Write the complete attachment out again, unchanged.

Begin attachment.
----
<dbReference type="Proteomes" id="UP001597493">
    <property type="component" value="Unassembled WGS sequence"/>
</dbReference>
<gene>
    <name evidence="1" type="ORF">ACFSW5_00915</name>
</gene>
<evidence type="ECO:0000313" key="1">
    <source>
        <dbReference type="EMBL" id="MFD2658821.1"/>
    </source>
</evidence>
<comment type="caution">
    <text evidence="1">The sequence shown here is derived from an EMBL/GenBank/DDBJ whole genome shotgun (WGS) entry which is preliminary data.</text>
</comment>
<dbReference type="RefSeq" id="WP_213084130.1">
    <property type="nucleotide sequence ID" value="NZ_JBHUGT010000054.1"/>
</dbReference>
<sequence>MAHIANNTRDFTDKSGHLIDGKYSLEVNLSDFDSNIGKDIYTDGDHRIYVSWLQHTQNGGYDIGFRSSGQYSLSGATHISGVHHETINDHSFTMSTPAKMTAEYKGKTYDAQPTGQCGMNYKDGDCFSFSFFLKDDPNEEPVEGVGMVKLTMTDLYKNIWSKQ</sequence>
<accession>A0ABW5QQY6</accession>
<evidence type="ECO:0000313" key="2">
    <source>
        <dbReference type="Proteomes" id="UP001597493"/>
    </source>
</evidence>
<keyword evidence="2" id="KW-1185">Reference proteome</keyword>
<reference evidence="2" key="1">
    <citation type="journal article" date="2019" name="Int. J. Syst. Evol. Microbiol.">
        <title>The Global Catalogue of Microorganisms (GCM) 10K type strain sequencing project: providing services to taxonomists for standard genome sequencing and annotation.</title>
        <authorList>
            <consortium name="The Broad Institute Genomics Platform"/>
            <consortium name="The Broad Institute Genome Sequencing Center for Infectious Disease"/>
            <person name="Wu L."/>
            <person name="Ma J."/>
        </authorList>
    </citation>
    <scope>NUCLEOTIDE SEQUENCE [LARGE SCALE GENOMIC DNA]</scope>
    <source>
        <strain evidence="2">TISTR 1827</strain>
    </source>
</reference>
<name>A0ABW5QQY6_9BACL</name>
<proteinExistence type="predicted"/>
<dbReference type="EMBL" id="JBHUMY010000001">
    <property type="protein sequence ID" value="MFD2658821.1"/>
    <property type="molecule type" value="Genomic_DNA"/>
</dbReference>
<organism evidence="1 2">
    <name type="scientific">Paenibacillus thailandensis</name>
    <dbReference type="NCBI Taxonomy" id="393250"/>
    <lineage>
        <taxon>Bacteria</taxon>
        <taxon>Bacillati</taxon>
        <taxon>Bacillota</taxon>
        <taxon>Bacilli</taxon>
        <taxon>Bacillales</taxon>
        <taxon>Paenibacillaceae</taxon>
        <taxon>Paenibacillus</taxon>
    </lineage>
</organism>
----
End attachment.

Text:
<dbReference type="Proteomes" id="UP001597493">
    <property type="component" value="Unassembled WGS sequence"/>
</dbReference>
<gene>
    <name evidence="1" type="ORF">ACFSW5_00915</name>
</gene>
<evidence type="ECO:0000313" key="1">
    <source>
        <dbReference type="EMBL" id="MFD2658821.1"/>
    </source>
</evidence>
<comment type="caution">
    <text evidence="1">The sequence shown here is derived from an EMBL/GenBank/DDBJ whole genome shotgun (WGS) entry which is preliminary data.</text>
</comment>
<dbReference type="RefSeq" id="WP_213084130.1">
    <property type="nucleotide sequence ID" value="NZ_JBHUGT010000054.1"/>
</dbReference>
<sequence>MAHIANNTRDFTDKSGHLIDGKYSLEVNLSDFDSNIGKDIYTDGDHRIYVSWLQHTQNGGYDIGFRSSGQYSLSGATHISGVHHETINDHSFTMSTPAKMTAEYKGKTYDAQPTGQCGMNYKDGDCFSFSFFLKDDPNEEPVEGVGMVKLTMTDLYKNIWSKQ</sequence>
<accession>A0ABW5QQY6</accession>
<evidence type="ECO:0000313" key="2">
    <source>
        <dbReference type="Proteomes" id="UP001597493"/>
    </source>
</evidence>
<keyword evidence="2" id="KW-1185">Reference proteome</keyword>
<reference evidence="2" key="1">
    <citation type="journal article" date="2019" name="Int. J. Syst. Evol. Microbiol.">
        <title>The Global Catalogue of Microorganisms (GCM) 10K type strain sequencing project: providing services to taxonomists for standard genome sequencing and annotation.</title>
        <authorList>
            <consortium name="The Broad Institute Genomics Platform"/>
            <consortium name="The Broad Institute Genome Sequencing Center for Infectious Disease"/>
            <person name="Wu L."/>
            <person name="Ma J."/>
        </authorList>
    </citation>
    <scope>NUCLEOTIDE SEQUENCE [LARGE SCALE GENOMIC DNA]</scope>
    <source>
        <strain evidence="2">TISTR 1827</strain>
    </source>
</reference>
<name>A0ABW5QQY6_9BACL</name>
<proteinExistence type="predicted"/>
<dbReference type="EMBL" id="JBHUMY010000001">
    <property type="protein sequence ID" value="MFD2658821.1"/>
    <property type="molecule type" value="Genomic_DNA"/>
</dbReference>
<organism evidence="1 2">
    <name type="scientific">Paenibacillus thailandensis</name>
    <dbReference type="NCBI Taxonomy" id="393250"/>
    <lineage>
        <taxon>Bacteria</taxon>
        <taxon>Bacillati</taxon>
        <taxon>Bacillota</taxon>
        <taxon>Bacilli</taxon>
        <taxon>Bacillales</taxon>
        <taxon>Paenibacillaceae</taxon>
        <taxon>Paenibacillus</taxon>
    </lineage>
</organism>